A recently available personal barrier repellent, OFF clip-ons, also uses a pyrethroid type of insecticide (metofluthrin) dispersed with a small fan as a repellant. I recently tried using one of these units, but it was ineffective against the swarms of A. trivittatus that attacked my dog and me when we walked near the edges of the lawn or along country roads. It did appear to inhibit landing/biting attempts when I used it while sitting on the patio, but it did not eliminate repeated mosquito attacks to my head, face, and lower legs. I doubt most people will want to wear three of these units for full “coverage” and I suspect no one will want to wear one as a necklace to keep A. trivittatus away from the head and neck – the packaging label warns against inhalation of the vapors (something that’s probably hard to avoid, in my estimation). Unfortunately, there are no great options for barrier repellants yet. Landscaping plants and citronella candles have not been shown to be more effective than smoke producing candles in keeping mosquitoes at bay. However, research of area-wide repellants is a hot area, so expect to see more products of this type in the next few years.
I’d love to be able to recommend attracting bats as a means to reduce mosquito populations, but the idea that they are mosquito-eating machines is simply a myth. Of course they can and do eat mosquitoes, but they almost certainly could not survive by doing so. The myth arose from a study that reported bats would need to eat several thousand mosquitoes (or mosquito-sized insects) a night to meet energy demands, and from counts of mosquitoes eaten by bats in cages where they were the only prey item. Any accounts of bats controlling mosquito populations are anecdotal, as are those indicating birds such as purple martins are effective. You should also be aware that there’s been a spike in the numbers of rabies-positive bats in recent years, so it’s hard to recommend any practice that would increase the potential for contact with these creatures.
Likewise, it would be nice to be able to recommend propane-powered devices such as Mosquito Magnets that attract and kill mosquitoes via carbon dioxide (sometimes with an octanol supplement) plumes and a fan. However, there is no evidence that they reduce biting rates in a realistic setting and in fact may be drawing in mosquitoes from other areas. The running joke is that if you want these traps to work for your yard, buy one for your neighbor. They are also not equally effective in trapping all species – we know this from our own mosquito traps that are based on the same attractants. The only study showing substantial reduction in biting rates after use of these devices took place on a very small island with a well-defined mosquito population.
The standard dogma about eliminating breeding sites on your property (eliminating or frequently changing any standing water such as that in birdbaths) still holds true, but it will have little effect on the crops of floodwater mosquitoes that have been the bane of this summer thus far. As mentioned, most of the mosquitoes biting you during the day while you’re trying to weed your garden, or in the evening when you’re relaxing on the patio, have developed elsewhere and have potentially flown into your backyard (unless you live along a floodplain) from miles away. This is not to say that your efforts to eliminate breeding sites are useless. The artificial containers around your home can be excellent larval habitats for many of the species that transmit human diseases.
The large populations of nuisance mosquitoes seen this summer do not necessarily portend an increase in risk of mosquito-borne disease. Some floodwater species appear to be competent vectors of West Nile virus (WNV), for example, but it’s thought their role is minor. They have, however, been implicated in transmission of dog heartworm, so make sure your pets are current with their medications. The primary vectors of West Nile, species of Culex mosquitoes, do not appear to be in unusual abundance this year and our testing of mosquito pools for WNV and other mosquito-borne viruses have not yielded a single positive from Michigan samples. It may simply be that the disease is slower to emerge this year because of climate conditions or bird population factors. WNV and similar diseases tend to be more pronounced in hot, dry years and I wouldn’t characterize the first half of our summer as such. The same conditions (heavy rains) that encourage high populations of floodwater mosquitoes may be washing out some larval habitats (e.g., storm water catchbasins) of the Culex species. However, be aware that late summer is usually when Culex populations peak, and they also appear to be more likely to feed on humans during this period. Although the risk may be relatively low this year, I’d still urge precautions and the use of repellants, particularly during the evening and nighttime hours.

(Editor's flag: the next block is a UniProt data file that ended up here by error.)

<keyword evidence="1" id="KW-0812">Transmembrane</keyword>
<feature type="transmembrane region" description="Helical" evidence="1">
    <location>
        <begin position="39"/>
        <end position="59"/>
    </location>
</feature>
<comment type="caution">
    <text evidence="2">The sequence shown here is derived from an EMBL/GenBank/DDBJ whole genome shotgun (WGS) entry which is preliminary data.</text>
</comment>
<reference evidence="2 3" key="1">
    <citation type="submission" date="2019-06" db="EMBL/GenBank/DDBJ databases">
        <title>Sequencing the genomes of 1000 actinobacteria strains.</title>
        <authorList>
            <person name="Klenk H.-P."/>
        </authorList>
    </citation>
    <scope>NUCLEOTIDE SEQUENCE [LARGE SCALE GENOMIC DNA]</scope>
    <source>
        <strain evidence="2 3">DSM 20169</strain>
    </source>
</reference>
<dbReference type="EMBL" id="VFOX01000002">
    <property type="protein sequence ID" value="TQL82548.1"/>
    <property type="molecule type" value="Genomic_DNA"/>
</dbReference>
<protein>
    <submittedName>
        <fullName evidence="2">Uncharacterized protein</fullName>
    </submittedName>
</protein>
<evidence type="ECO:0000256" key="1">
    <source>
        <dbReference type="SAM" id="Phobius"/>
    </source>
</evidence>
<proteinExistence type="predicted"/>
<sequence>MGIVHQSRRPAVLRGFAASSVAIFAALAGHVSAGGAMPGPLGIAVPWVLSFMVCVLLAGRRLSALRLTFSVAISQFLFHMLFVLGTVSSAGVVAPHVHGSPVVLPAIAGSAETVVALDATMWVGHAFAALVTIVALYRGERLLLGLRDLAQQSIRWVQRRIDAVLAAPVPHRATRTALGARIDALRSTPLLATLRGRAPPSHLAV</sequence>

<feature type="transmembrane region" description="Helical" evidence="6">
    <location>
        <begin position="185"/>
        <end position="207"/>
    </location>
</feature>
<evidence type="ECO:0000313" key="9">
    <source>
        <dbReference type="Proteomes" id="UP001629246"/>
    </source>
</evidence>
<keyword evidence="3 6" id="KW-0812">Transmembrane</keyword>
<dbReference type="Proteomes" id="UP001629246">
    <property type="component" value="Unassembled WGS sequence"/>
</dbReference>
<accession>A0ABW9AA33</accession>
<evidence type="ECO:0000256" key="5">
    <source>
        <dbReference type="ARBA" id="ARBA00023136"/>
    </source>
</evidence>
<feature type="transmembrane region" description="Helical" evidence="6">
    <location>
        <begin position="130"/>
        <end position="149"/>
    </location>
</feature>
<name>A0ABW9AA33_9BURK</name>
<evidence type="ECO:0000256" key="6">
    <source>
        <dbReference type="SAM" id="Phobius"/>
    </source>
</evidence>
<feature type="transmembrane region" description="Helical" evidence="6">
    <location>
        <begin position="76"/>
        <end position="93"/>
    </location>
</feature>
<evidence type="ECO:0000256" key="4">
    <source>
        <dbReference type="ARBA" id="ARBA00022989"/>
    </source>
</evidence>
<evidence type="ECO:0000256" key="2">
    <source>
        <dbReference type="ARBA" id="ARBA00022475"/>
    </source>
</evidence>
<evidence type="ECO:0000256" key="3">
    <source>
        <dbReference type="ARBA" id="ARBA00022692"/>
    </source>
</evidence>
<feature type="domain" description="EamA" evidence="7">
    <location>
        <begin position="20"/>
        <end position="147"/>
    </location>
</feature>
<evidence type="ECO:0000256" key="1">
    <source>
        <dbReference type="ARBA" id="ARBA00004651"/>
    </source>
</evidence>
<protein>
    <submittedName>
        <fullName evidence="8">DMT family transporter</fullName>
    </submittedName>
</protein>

In the area of “what’s new” for mosquitoes in Michigan, you’ll be happy to know that we have a recently established invasive species. Ochlerotatus (Aedes) japonicus actually arrived here in about 2003 (1998 in the eastern United States) and we’ve been tracking its progress in certain areas. It’s a medium-large mosquito with distinctive markings but isn’t necessarily an aggressive biter. Its original range is Japan/northern Asia, and can easily overwinter in our climate in contrast to other invasive mosquito species such as the Asian tiger mosquito. It appears to be a highly competent vector of WNV and similar diseases, and we know it feeds on birds and mammals, including humans. The reason I point it out here, is that it seems very well-adapted to breeding in artificial containers around human dwellings, with a particular fondness for plastic. I’ve found it in buckets, dog dishes, kiddie pools, artificial ponds (with plastic or concrete liners) and a number of miscellaneous containers. In some cases, it appears to be displacing native mosquitoes including Culex. We don’t know its role in any disease cycle yet, but it’s clearly one to watch in the event of any new disease introduction into North America. If anyone notices large larvae in plastic containers around the house or yard, please place a few in alcohol (rubbing alcohol is fine) and send them to me:
Michael G. Kaufman, Ph. D.
Research and Extension Specialist
Department of Entomology
Michigan State University
E. Lansing, MI 48824-1115